A keen sense of office politics
can have a dramatic effect on our businesses and careers. People often complain
about office politics, claiming that "we just want to do our jobs well." Let
me share a time-saving technique: Waste not one moment lamenting about the
horrible politics in your firm, company or association. There is no gathering
of three or more persons that is free of politics.
It is necessary to separate
our skills as professionals from that needed to compete politically. Political
skill requires an awareness of how the organization operates and who operates
it, the unwritten policies as well as the written rules.
Office politics has taken
a rap from people who don't get the plums. No one complains about politics who
has been the beneficiary of some savvy actions.
Some people sincerely believe
that if they change jobs or firms, the politics will go away and they'll live
happily ever after. It isn't true of marriages; why should it be true of work?
The change that ultimately will be of value is that of practical, political
The drawbacks to your
career for not having political savvy: You may be perceived as:
- Lacking a career-management
- Being unpromotable.
- Being a loner, rather
than a team player.
- Lacking in common sense,
which has been used to describe logic, practicality, savvy, and know-how.
- Untrustworthy of confidences
and critical information.
To increase our savvy
quotient, here are some strategies we can implement.
- Observe our colleagues,
subordinates and supervisors. Who eats with whom? Works out together? Commutes
- Read the body language
of our coworkers as names and assignments are mentioned.
- Listen - to conversations
in staff rooms, at clients' and even in the washrooms.
Some may describe this
listening strategy as eavesdropping. While often thought to be negative,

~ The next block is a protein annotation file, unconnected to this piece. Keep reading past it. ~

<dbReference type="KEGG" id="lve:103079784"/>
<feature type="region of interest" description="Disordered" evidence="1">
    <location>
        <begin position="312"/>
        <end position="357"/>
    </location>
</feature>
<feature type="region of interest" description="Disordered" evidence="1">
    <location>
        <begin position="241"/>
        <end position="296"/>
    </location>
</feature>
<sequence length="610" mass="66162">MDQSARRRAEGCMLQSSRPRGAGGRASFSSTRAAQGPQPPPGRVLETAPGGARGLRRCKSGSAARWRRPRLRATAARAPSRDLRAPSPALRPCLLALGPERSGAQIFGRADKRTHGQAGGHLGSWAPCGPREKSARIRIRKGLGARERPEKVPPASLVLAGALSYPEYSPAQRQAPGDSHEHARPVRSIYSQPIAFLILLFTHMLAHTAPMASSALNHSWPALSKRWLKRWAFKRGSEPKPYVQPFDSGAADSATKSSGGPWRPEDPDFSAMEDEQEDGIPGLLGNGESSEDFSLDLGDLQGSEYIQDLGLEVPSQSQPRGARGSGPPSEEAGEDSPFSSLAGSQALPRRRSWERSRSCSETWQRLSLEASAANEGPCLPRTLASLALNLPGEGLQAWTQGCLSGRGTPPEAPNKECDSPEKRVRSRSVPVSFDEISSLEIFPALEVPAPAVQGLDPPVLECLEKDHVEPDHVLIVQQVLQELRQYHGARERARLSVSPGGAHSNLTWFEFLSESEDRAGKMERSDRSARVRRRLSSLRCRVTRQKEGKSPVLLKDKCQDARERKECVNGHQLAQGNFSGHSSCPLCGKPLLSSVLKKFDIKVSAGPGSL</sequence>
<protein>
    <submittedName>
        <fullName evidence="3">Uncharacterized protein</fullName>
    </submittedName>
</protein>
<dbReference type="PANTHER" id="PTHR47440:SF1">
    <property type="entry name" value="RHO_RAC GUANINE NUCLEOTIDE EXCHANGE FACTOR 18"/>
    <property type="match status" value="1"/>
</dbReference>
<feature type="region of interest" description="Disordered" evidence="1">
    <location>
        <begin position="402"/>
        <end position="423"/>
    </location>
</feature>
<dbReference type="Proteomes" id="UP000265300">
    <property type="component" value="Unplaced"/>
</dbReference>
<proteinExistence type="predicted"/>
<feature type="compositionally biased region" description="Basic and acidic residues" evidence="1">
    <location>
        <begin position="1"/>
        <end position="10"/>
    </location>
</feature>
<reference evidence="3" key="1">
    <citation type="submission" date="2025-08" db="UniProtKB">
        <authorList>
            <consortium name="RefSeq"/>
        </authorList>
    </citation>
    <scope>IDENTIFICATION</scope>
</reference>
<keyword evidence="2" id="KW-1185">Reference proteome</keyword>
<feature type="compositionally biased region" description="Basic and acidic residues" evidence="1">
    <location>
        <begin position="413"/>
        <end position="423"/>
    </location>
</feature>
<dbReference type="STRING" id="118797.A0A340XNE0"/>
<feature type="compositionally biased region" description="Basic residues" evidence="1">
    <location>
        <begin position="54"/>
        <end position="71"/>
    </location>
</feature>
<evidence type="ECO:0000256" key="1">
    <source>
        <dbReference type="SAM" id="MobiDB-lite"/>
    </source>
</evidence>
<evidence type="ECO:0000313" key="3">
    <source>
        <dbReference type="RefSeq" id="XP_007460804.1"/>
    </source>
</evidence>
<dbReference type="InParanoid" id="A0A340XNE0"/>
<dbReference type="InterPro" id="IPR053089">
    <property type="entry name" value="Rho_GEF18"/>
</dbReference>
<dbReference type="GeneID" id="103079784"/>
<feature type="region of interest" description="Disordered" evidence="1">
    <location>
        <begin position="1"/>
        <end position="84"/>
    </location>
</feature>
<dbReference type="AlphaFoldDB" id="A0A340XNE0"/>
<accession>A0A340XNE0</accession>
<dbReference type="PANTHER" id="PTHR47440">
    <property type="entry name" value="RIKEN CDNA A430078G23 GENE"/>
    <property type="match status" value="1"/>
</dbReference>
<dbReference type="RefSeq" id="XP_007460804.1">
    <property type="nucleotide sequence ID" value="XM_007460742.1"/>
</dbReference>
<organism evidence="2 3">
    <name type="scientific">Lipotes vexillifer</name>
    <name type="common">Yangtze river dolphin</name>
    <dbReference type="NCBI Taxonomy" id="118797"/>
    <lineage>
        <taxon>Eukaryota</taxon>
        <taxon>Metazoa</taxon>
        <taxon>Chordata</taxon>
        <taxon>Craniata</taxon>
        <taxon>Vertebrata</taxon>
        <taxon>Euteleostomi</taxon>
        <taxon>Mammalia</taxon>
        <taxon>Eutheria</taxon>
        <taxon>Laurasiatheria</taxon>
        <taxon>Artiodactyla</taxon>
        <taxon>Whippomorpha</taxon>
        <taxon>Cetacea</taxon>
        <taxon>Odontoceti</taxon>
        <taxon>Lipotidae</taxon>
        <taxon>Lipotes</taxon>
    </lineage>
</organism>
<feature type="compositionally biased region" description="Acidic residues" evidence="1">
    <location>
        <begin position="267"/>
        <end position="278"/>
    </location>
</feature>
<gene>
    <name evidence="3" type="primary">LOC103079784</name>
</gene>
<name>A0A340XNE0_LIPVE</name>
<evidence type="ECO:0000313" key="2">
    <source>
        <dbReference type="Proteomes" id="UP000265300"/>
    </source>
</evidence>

this "informal listening" allows us to learn of birthdays, anniversaries, promotions,
coworkers' loss of loved ones, etc., and to take the appropriate steps to acknowledge
The good old office grapevine
has received a tremendous amount of bad press, some of which is unwarranted.
If used properly, it can be a powerful career aid. It can provide you with a
great deal of useful information, including rumors, many of which become fact.
For those of us who consider
such informal communications to be gossip, for which hard-working professionals
do not have time, consider this:
- Information is not necessarily
personal gossip. Probably 80% of it is business-related office politics.
- Gossip can be an intentional
leak by top management of information we should know.
- Conveying a superior
attitude about the grapevine could eliminate our sources of information.
- Smart people make time
to manage their careers. Cultivating sources of information makes sense.
The grapevine may forecast
events through leaks to provide news of the future, which the politically savvy
can take advantage of. For example, we may overhear that our firm is developing
a marketing strategy designed to attract engineering and architectural firms.
Therefore, we attend several functions of those professional associations, start
connecting and develop a network of potential clients. The market plan is presented,
and you have already nurtured leads that turn into major accounts. We get a
percentage and a promotion. Sounds unlikely? It has happened to an acquaintance
with a major accounting firm in San Francisco.
We are in an information
society. Spurning informal information is naive. Rather, you should seek access
to this information. There are, however, two cautions to heed when operating
within the grapevine:
- Listen actively.
- Don't add grist
for the rumor mill - it could come back to haunt us. Everyone knows who has
formal power, since positions and titles are obvious. However, the politically
savvy are also keenly aware of who has informal power.
How do they determine this?
They observe at the office, at meetings and at office parties. They notice who
laughs together, who lunches together, jogs or commutes together. They observe
facial expressions and body language. They listen to people to discover their
values, goals and lifestyles. They learn people's interests, such as who sails,
runs, golfs, sings or makes furniture.
Not already experienced
at cultivating your grapevine? Here are some tips:
- Determine who has access
to relevant, powerful sources of information.
- Trade information when
- Don't fan the flames
of gossip with your opinions.
- Observe co-workers and
those with whom they interact or socialize.
- Buy lunch or dinner for
those who are prime grapevine sources.
- Recognize that members
of professional associations may have information about your firm or company.
- The grapevine now has
its own web - become a web savvy networker.
- Don't e-mail that which
may return to haunt us.
- Be aware!
The grapevine has biblical
and historical roots, and was immortalized in song by the late Marvin Gaye,
and is here to stay. Instead of wasting valuable time cursing or questioning
the grapevine, cultivate it!